Thank you for your video contribution, you bring up an excellent issue- funding nursing education. I was so surprised that this is still an unresolved issue considering the fact that nurses make up the largest segment of the healthcare workforce. Going through the history of nursing education funding dating back to 1965 when Medicare legislated Social Security Act- Title XVIII as a healthcare safety net for older Americans to 2020 is so complex and very difficult to follow. The government wanted to fund education of future medical and nursing professionals to provide care to the aging baby boomers contributing to the increasing elderly population. Title VIII programs safeguard the public providing a sustainable nursing workforce by providing opportunities for nurses to further education. Congress believed that the cost of patient care should encompass the educational activities of healthcare professionals increasing quality of care in an institution. In medical education, Graduate medical education (GME) money pays the salaries of interns and residents employed by the hospital to provide patient care and teach medical students. Originally GME money paid hospital employees in charge of teaching nursing students, student expenses, salaries of nursing faculty when nursing was a hospital-based diploma program. Federal policy specified that costs be covered by the hospital insurance program until the community is able to take on the educational cost burden utilizing a different approach. With the closure of hospital-based diploma programs, responsibility for the costs of college operated nursing and allied health programs are being borne by “the community” rather than the federal government. Thus, the cost for educating nurses has been shifted to academic rather than health care institutions as a matter of public policy. Three key concepts must be addressed: the cost of nursing education for both service and educational institutions, defining nursing education in federal rules and regulations, and the community’s role in supporting nursing education. Responsibility for producing an educated and skilled nursing workforce must be shared by the community of academic, health care, professional and government institutions, and organizations, a policy supported by the Joint Commission on the Accreditation of Healthcare Organizations (JCAHO) (Thies & Harper, 2004).”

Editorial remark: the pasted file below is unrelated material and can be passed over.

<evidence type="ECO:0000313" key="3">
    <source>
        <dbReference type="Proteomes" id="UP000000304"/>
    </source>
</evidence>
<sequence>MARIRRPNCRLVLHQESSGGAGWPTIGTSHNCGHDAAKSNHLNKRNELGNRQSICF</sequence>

Thies, K. M., & Harper, D. (2004). Medicare funding for nursing education: proposal for a coherent policy agenda. Nursing Outlook, 52(6), 297-303.